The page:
Dave Brubeck’s second greatest hit is “Blue Rondo à la Turk.” It therefore
ranks rather highly on the all time jazz hit parade, considering he also
recorded the definitive version of Paul Desmond’s “Take Five.” Brubeck was
serious about the “Turk” reference, crediting its genesis to his experience
visiting Turkey and exploring the local rhythms. Inspiration would also flow
back to Turkish jazz musicians from the American jazz masters. Batu Akyol
surveys the history and music of the scene that developed in Jazz in Turkey (trailer here), which screens
during the 2014 San Francisco Global Movie Fest (in San Jose).
might expect it to be treated like a dirty secret, but pretty much everyone admits
the pioneers of Turkish jazz were largely Armenians and Jewish Turks. After
all, they were more receptive to western music and culture in general—and could
maybe better identify with its blues roots. Of course, they were aware of the
music’s African American heritage. In fact, one of the early popularizers of
jazz in Turkey was an expatriate African American ensemble called Seven Palm
will be more familiar names in Akyol’s documentary than casual viewers will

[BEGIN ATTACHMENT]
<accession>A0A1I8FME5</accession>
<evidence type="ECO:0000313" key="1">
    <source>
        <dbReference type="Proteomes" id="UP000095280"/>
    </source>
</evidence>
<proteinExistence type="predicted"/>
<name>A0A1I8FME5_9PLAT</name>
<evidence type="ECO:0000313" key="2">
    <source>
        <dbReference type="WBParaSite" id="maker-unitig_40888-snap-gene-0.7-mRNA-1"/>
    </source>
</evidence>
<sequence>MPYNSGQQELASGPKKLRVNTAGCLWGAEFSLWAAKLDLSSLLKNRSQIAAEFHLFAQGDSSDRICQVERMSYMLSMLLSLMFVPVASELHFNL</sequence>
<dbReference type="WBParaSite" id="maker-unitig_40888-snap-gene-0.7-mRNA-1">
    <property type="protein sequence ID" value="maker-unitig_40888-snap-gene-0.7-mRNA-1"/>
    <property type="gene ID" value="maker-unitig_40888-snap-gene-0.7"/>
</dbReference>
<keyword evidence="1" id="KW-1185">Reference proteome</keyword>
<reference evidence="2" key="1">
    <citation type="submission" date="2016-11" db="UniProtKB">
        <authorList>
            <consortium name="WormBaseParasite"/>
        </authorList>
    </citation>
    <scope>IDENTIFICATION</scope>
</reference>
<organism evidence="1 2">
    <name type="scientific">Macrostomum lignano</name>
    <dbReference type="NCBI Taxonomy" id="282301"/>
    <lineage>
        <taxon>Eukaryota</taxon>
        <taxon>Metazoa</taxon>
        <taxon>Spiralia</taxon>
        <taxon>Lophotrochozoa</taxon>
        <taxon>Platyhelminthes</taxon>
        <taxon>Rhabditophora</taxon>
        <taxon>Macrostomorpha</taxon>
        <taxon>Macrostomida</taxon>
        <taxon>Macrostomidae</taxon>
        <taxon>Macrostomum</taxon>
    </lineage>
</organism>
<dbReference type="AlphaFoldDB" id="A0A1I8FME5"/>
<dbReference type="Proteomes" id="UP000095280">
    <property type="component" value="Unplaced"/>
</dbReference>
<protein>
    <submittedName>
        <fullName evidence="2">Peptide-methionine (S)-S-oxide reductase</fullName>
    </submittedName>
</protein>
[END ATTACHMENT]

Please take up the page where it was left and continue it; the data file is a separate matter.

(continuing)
expect, like Ahmet and Nesuhi Artegun, who discovered jazz when in America as
the children of the Turkish Ambassador and would later become the leading independent
producers in America through their label, Atlantic Records. Super-producer Arif
Mardin also grew up as a jazz-loving teen in Turkey, before studying at Berklee
(which proved to be the start of the school’s long association with Turkish
students and faculty).
Akyol identifies two primary approaches taken by Turkish jazz artists. Many
follow western swing models, utilizing classical jazz instrumentations and arrangements.
Erol Pekcan, whom Akyol identifies as the great statesman of Turkish jazz (he
even worked as a translator for the U.S. embassy) largely fits in this camp—and
man, that cat could play. On the other hand, fusions of jazz and traditional
Turkish music also found an audience (particularly amongst tourists, not so
ironically). Özdemir Erdoğan emerges as one of the early leaders of this
movement—and man, could that cat play.
hardly seems possible, but perhaps the history of Turkish jazz will not
immediately intrigue broad-based mainstream audiences. However, the musical
clips Akyol selects should seal the deal. They swing hard and are played with evident
passion, yet many are still madly catchy. It would be cool to have a companion
CD for this film, because nearly everything sounds great.
that is the most important thing for any music doc. Akyol will definitely leave
the audience wanting more Turkish jazz. Fans will also appreciate the occasional
commentary from musicians like Herbie Hancock, Wayne Shorter, and Terence
Blanchard. Those who enjoy hearing something new will find it very
entertaining. Highly recommended, Jazz in
Turkey screens this Friday (8/15) at the Towne3 Cinemas in San Jose, as
part of the SF Global Movie Fest.
Labels: Documentary, SF Global Movie Fest '14, Turkish Cinema, Turkish Jazz